Hopefully, this is not what actually happens, and Venezuela has a relatively free and fair election where Capriles is allowed to run without harassment. However, this possibility seems less and less likely. The deck was already going to be stacked against Capriles. Trying to win an election during a short campaign (a month or so), against Chavez’s ghost, and Maduro was always going to be difficult. However, if the Maduro uses the full force of the government to stymie and suppress Capriles, it seems all but certain he will get his desired electoral victory.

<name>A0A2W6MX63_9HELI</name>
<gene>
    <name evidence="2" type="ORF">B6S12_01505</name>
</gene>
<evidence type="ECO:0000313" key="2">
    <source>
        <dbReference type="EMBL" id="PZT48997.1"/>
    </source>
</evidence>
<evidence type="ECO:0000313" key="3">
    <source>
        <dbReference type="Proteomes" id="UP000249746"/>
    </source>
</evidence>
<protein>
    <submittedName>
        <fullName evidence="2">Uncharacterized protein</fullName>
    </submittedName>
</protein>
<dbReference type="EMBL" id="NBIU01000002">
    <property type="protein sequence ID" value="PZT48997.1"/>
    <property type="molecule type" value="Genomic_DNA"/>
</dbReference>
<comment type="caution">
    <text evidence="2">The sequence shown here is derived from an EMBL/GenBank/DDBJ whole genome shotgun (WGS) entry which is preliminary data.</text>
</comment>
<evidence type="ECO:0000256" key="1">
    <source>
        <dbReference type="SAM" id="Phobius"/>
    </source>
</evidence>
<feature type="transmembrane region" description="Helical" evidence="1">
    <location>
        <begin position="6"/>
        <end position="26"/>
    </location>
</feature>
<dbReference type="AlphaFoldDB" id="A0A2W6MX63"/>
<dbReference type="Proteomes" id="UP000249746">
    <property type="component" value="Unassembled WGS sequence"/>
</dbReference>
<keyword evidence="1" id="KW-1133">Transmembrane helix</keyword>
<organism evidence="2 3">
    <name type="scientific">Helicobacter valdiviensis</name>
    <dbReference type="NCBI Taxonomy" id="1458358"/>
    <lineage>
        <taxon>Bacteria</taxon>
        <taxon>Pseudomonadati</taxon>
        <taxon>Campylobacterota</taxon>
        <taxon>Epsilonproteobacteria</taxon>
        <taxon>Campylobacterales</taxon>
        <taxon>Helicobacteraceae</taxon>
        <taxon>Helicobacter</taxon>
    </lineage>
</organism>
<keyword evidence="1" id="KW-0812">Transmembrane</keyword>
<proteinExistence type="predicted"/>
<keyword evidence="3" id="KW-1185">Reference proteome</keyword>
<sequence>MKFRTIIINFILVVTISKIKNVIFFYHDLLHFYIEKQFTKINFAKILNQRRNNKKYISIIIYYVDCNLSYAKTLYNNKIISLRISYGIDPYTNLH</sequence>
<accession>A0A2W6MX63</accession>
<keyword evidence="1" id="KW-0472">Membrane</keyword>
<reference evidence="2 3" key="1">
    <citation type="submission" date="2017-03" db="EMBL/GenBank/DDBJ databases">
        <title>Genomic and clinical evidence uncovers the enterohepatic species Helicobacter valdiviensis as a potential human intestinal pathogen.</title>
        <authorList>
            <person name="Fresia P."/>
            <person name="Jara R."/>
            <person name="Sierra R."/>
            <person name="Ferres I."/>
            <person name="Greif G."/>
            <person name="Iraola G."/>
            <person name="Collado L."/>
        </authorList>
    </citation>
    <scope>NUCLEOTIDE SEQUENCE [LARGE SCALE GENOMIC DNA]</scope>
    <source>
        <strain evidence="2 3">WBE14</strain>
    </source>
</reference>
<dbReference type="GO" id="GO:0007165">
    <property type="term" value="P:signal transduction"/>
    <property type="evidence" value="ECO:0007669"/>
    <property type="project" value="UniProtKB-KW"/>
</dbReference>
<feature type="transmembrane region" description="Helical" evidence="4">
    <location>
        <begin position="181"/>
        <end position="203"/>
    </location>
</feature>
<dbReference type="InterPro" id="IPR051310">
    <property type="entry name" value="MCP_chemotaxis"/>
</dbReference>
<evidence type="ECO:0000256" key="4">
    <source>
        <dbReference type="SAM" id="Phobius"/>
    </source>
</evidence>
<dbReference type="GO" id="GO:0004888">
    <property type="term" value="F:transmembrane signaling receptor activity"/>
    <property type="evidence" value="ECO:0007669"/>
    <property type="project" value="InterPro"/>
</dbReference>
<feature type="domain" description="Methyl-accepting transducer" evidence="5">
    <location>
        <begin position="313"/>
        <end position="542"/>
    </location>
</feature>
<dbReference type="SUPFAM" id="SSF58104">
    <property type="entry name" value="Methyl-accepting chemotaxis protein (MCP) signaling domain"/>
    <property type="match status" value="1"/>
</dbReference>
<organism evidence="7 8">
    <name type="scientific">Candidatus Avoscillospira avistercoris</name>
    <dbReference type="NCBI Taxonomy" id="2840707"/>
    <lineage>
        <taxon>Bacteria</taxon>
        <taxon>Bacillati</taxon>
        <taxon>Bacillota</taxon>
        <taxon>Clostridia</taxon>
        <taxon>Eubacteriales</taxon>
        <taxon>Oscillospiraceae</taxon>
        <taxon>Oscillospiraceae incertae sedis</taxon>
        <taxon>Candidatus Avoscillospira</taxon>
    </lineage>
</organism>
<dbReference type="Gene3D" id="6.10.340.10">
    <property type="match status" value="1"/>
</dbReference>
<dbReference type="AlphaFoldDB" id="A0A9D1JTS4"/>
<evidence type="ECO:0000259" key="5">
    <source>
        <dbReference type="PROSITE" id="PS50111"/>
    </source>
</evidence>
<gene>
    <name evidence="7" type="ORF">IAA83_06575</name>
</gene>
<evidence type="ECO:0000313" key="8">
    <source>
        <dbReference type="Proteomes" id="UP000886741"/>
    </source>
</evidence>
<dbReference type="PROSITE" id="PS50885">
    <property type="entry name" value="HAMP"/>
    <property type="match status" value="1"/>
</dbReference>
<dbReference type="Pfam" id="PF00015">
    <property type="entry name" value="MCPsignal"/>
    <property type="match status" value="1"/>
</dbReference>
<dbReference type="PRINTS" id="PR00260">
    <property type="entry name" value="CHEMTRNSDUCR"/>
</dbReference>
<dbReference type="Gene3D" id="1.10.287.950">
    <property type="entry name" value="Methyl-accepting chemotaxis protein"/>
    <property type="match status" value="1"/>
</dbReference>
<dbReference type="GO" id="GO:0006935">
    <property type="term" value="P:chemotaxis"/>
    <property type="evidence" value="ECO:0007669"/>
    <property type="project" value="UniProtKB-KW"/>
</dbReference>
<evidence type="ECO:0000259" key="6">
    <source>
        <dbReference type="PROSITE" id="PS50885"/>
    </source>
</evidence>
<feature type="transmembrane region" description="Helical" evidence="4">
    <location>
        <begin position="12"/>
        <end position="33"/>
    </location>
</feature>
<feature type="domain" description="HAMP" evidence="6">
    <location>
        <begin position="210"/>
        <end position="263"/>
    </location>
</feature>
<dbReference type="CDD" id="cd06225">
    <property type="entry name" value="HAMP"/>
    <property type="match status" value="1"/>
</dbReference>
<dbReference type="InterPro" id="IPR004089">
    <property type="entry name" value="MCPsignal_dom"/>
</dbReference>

Completely absurd. If the U.S. had the capacity to take out people by inducing cancer in them since the 50s, I am pretty sure that there would be evidence of this spectacular assassination technique. I mean how many problematic leaders would have been targeted before Chavez (Fidel Castro, Manuel Noriega, Sudan Hussein, Ali Khamenei, or Muammar Gaddafi)?
It would be nice if Maduro would move past this ridiculous anti-imperialism, and start to move towards treating Venezuela’s real economic, social, and political problems. I hope that this is indeed what happens, but I am a lot more skeptical this is the direction things will be going under Maduro.
So it is official, Hugo Chavez has died. While it is still not clear what exactly happened over the past couple of months, the strangeness of the government’s actions can now be partially explained by the fact Chavez was in his final days.